I acquired this piece along with a number of other antique Chinese textiles 38 years ago from Miss Alice Lighthall. Miss Lighthall was 91 years old at the time and was the daughter of William Douw Lighthall, an important Canadian historian, lawyer, novelist, collector, politician and poet. WD Lighthall was the mayor of Westmount (a wealthy suburb of Montreal) from 1900 until 1903 and practiced law for 63 years, from 1881 until 1944. Mr Lighthall was what we might call a Renaissance man, with many varied interests. One of his interests was collecting art and ethnographic artifacts, hence the presence of many Chinese objects in the estate. He had a theory that the Mayan culture was somehow connected to the Chinese culture. Miss Lighthall herself was a Voluntary Aid Detachment nurse in France during WWI and was involved in the Canadian Handicrafts Guild, which had been co-founded by her mother Cybel. Her brother was an early member of the British Royal Flying Corps and a recipient of the DFC (Distinguished Flying Cross) in 1919 as a result of his service in Egypt and Palestine. So, the family was a very important one.
I’m unsure of the exact age of this embroidered “sleeve band”, but my best guess would be late Qing dynasty, mid-to-late 19th century. There is some marking on the back, three Xs and 11-17, so maybe acquired in 1917? The piece is intricately embroidered with satin thread on silk using the “Forbidden Stitch” also known an the “seed stitch” or “knotted” stitch. This stitch is known as “forbidden” because young girls were not allowed to use it because it would cause eyestrain due to its intricacy. In addition, there is metallic gold thread applied by “couching”, where the thread is attached using stitches. The background silk is woven with patterning raised against the background, which has a linear patterning in the weave itself. The piece is worked with various floral motifs, wheels, pagodas and a bow of a boat. The embroidery is in tones of blue, green and metallic gold. It is bordered with black silk that is embroidered with blue, magenta, orange, light green and purple silk. The piece measures 7” wide by 21” long, typical measurements for a sleeve band. Decorative sleeve bands became popular during the 17th century when the Manchus conquered China. It is in very good condition - there is one dark area about 4” up from the bottom, but this is quite minor (see last close-up photo). In addition, there is a loose thread and probably some couched thread missing, but nothing very noticeable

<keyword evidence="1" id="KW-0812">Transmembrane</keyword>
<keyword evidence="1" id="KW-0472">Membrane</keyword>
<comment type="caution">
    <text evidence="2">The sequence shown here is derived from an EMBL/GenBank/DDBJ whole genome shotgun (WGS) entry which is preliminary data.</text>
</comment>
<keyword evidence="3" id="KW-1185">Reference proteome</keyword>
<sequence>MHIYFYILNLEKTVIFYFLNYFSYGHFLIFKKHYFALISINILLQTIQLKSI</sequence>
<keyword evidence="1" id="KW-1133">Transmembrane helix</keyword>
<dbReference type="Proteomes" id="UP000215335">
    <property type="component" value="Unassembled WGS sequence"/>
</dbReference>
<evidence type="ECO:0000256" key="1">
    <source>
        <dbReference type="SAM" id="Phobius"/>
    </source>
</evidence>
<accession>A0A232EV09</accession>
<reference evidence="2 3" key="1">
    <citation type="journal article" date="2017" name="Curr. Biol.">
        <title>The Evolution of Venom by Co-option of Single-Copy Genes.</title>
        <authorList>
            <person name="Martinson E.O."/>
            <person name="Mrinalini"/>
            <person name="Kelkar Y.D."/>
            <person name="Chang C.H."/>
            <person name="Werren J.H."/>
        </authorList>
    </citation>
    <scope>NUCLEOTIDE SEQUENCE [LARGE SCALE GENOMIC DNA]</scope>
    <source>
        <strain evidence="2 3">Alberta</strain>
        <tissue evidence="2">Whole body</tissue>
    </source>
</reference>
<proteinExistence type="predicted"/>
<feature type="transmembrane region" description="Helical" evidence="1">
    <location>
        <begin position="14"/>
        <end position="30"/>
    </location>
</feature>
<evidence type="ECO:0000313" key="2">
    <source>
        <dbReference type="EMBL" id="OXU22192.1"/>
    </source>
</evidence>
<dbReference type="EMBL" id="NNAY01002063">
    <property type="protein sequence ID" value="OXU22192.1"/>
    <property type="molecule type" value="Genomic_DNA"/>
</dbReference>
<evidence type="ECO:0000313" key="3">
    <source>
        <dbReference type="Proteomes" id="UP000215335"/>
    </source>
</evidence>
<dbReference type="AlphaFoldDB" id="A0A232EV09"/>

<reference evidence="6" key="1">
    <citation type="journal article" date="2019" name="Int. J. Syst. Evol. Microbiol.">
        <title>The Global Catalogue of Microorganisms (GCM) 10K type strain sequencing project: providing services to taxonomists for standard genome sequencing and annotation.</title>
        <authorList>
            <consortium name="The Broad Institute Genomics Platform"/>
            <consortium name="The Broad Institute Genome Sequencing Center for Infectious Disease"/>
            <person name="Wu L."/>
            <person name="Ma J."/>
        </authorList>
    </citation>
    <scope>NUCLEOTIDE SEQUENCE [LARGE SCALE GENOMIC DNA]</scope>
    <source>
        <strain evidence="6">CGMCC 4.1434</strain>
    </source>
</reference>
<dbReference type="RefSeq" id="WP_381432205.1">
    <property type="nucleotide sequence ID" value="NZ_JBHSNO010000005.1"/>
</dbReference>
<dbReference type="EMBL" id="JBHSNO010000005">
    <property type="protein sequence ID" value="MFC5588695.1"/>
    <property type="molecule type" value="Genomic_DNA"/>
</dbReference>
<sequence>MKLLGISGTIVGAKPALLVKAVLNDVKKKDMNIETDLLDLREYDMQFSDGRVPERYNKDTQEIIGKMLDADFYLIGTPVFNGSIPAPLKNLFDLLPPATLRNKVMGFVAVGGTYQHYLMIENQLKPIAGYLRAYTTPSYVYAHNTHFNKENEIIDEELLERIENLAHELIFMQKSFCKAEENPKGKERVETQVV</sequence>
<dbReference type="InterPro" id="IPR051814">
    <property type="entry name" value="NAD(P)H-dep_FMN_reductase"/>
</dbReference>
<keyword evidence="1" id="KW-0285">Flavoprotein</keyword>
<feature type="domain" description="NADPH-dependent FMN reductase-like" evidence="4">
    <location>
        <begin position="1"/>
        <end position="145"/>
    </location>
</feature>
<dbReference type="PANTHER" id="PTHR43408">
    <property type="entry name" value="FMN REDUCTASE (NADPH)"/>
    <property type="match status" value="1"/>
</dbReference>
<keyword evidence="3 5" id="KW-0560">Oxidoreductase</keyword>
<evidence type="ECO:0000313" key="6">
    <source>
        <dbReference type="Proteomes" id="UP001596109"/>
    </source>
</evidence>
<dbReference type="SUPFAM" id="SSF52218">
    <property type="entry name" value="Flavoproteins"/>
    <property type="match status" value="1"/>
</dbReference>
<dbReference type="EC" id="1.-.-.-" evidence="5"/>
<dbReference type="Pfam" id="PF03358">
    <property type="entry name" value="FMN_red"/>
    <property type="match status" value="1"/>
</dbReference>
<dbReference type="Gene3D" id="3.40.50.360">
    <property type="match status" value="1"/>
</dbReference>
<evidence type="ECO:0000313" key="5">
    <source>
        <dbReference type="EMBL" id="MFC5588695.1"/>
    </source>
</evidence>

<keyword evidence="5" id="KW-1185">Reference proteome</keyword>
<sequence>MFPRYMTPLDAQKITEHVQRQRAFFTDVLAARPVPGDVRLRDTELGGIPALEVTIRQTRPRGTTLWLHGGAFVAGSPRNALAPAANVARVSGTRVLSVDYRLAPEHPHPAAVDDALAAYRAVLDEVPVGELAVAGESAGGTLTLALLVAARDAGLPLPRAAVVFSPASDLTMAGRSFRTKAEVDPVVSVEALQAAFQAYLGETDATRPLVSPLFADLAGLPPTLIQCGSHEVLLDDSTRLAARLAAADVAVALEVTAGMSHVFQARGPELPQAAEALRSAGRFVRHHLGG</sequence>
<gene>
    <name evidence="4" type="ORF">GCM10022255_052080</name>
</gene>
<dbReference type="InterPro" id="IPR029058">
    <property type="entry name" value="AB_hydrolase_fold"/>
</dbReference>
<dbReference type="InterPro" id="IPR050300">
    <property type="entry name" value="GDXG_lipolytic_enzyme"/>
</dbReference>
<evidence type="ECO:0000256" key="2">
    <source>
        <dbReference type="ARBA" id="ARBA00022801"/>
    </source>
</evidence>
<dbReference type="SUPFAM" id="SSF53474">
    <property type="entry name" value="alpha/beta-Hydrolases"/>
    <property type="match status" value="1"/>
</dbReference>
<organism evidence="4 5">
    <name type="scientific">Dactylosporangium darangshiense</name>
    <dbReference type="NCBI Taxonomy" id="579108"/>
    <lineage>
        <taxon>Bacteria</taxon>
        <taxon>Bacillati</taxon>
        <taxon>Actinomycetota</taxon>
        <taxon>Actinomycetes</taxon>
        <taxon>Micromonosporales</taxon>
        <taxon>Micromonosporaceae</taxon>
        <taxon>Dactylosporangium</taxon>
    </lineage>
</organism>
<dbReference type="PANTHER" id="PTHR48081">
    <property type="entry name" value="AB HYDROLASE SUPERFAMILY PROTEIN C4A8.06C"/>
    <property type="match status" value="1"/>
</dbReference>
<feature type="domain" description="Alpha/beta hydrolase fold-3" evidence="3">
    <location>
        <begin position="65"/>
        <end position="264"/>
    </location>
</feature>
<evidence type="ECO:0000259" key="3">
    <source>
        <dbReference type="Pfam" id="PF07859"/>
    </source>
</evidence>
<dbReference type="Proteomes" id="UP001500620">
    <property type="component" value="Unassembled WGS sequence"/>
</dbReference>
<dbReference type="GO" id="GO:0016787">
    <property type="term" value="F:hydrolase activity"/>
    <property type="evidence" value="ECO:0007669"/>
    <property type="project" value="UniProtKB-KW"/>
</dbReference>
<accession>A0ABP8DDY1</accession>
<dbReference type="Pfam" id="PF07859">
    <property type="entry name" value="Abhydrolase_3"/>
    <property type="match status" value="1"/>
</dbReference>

This is a very interesting Chinese textile from an important Canadian family. A very detailed embroidery, great piece to frame and display!
Antique Chinese Silk Embroidered Sleeve Band Forbidden Stitch Embroidery 7”x 21”